Houseplants that Clean the Air

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Houseplants that Clean the Air

Plants can make you physically and mentally feel better. Studies conducted by NASA and the ACLA have shown that placing greenery in your home and office spaces can improve perceived quality of life while purifying the air.

NASA has found that greenery in the home plays a vital role in removing trace amounts of chemicals from the air. Plants clean the air by filtering and absorbing harmful chemicals like benzene, formaldehyde, and trichloroethylene and convert carbon dioxide into oxygen. They also are natural humidifiers and add more moisture into the air for the skin and sinuses. It is recommended to place one plant per 100 square feet of indoor space to receive the maximum benefits.

While having any type of plant or flower in your home can add tranquility and happiness, there are certain varieties that are more effective in treating pollutants, while being easy to grown indoors. Find them listed below.

What a breath of fresh air!

 

Hedra Helix English Ivy (Common Ivy) – All Varieties

English ivy is a rambunctious grower that is lovely in a hanging basket. Place in bright light, but avoid intense, direct light. English Ivy prefers an evenly moist environment, so make sure to keep it consistently moist!

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Sanseveria (Snake Plant) – All Varieties

A nearly indestructible plant. Place in moderately bright or filtered light. A north-facing window or in front of a bright, sunny window somewhat covered are excellent locations.  Sansevieria can also be planted outdoors in Zones 10B through 11, but often times we see them turning very yellow and sick looking when people do so. Let the soil surface feel dry to the touch in between waterings.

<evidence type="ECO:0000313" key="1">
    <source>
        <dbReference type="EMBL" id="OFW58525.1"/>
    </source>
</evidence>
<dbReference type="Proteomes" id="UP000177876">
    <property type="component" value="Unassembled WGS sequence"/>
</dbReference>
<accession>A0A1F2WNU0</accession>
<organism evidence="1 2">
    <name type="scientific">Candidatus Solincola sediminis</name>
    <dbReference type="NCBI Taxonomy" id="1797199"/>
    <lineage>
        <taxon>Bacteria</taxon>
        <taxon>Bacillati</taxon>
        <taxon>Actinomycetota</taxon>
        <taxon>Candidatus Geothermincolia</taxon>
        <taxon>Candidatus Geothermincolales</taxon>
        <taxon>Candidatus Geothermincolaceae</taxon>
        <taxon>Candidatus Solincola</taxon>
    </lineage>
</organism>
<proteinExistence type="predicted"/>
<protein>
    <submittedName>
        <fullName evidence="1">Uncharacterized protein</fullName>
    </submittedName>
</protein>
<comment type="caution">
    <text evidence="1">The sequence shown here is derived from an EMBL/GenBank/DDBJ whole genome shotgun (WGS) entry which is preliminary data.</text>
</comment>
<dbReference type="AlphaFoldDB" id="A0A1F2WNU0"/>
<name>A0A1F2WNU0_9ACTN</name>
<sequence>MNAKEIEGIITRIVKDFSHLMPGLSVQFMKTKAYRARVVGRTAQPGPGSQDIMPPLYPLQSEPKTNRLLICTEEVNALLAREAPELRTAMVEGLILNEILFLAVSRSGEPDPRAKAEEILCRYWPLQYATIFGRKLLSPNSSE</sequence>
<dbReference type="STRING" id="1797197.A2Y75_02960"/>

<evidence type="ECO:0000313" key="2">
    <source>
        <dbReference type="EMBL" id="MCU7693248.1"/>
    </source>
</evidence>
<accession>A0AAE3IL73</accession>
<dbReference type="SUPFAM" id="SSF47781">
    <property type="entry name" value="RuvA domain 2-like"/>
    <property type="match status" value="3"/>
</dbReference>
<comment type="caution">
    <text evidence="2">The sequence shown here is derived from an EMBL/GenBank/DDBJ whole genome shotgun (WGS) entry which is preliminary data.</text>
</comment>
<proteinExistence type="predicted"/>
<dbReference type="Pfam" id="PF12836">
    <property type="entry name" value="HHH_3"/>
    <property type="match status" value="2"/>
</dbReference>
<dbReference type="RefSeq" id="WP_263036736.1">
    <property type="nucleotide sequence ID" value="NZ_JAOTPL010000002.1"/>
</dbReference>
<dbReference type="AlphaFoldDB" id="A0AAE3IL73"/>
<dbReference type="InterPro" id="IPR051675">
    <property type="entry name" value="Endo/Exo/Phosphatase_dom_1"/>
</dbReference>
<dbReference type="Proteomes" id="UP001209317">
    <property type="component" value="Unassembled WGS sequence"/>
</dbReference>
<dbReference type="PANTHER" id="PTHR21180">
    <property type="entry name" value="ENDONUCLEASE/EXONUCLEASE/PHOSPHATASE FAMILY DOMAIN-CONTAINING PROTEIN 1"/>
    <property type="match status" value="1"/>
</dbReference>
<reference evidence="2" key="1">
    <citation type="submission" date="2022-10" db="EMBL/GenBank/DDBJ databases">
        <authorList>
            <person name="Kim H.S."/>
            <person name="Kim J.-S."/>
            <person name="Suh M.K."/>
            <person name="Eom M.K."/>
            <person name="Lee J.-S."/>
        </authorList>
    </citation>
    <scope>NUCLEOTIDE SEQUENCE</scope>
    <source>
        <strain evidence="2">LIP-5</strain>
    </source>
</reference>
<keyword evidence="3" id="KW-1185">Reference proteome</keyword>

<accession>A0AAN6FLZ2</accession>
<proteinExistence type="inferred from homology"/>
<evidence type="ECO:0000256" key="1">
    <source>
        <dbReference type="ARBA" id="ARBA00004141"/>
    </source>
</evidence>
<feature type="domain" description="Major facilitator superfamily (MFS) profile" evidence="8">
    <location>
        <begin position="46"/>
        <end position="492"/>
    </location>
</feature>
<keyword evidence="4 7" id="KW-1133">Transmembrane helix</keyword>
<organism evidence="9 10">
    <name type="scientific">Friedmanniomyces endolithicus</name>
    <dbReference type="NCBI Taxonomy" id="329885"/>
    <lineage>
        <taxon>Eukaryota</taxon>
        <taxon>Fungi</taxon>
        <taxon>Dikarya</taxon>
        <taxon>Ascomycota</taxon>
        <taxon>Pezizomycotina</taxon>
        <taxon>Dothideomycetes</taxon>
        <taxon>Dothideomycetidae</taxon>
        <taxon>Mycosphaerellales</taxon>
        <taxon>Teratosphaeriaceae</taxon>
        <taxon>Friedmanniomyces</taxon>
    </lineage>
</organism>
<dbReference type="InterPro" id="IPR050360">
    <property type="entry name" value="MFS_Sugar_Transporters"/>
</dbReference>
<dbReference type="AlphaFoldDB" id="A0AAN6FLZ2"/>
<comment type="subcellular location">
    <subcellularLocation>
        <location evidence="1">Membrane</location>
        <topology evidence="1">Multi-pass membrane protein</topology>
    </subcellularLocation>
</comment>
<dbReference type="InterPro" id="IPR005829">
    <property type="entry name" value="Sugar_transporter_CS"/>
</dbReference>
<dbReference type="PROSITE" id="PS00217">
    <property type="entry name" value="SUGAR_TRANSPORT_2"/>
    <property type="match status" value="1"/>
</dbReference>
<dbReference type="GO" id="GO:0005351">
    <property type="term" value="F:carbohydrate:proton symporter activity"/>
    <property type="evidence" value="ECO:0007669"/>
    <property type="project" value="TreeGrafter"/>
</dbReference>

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Spathiphyllum ‘Peace Lily’

These are mainly shade-loving plants and in the home they prefer light to moderate shade. They thrive in high humidity, so never allow the soil to dry out.

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Chlorophytum ‘Green Spider Plant’

One of the easier and more rewarding indoor plants you can grow. Spider plants need bright light to keep their stripes. Do not over water; water only when soil is dry. A great plant for the bathroom. The 70s are back!

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Pachira ‘Money Tree’

These plants do best when they are in full-sun or partial shade. Money plants require infrequent watering and are sought to bring good luck to their owners. We all need one.

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Dracaena – All Varieties

Choose a bright area in your home to keep your dracaena, while avoiding direct intense light. Water when soil becomes dry. These guys can withstand neglect, so it’s the perfect option if you travel frequently.

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Epipremnum Pothos – All Varieties

One of the easiest home or office plants to grow. It has an obvious trailing/climbing habit and usually comes in a marble variety or s solid green variety. Moderate light is best for Pothos. They can tolerate dark spots, but the “vines” tend to loose their leaves in some spots. Avoid overwatering these plants; more water will be needed in the summer and less in the winter. The soil should dry out in between waterings.

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Aglaonema ‘Chinese Evergreen’

One of the best plants on the “clean air” plant list! Chinese Evergreens love lower-light conditions and hate being placed in direct sun, as their leaves tend to burn. Allow for the soil to stay consistently moist. When the top 30% of the soil becomes dry, (or when you stick your finger down about an inch and it is dry) then it is time to water. When the plant gets too dry, yellow leaves will develop.

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Dypsis lutescens ‘Areca Palm’

Another super effective “clean air” plant. These bold, attractive, relatively easy-to-care for plants love indirect sunlight and dark, shady areas should be avoided. Areca Palms are tropical plants and therefore are used to having daily showers, so keeping the soil consistently damp is an important part of care.

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Ficus elastic ‘Rubber Tree’

Another beauty that accepts low light, but prefers a nice bright spot. One of the most common mistakes one can make is overwatering rubber trees. Water only once the soil becomes dry to touch.

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By | 2018-06-04T10:21:16+00:00 August 7th, 2017|Houseplants, Plant Care|0 Comments

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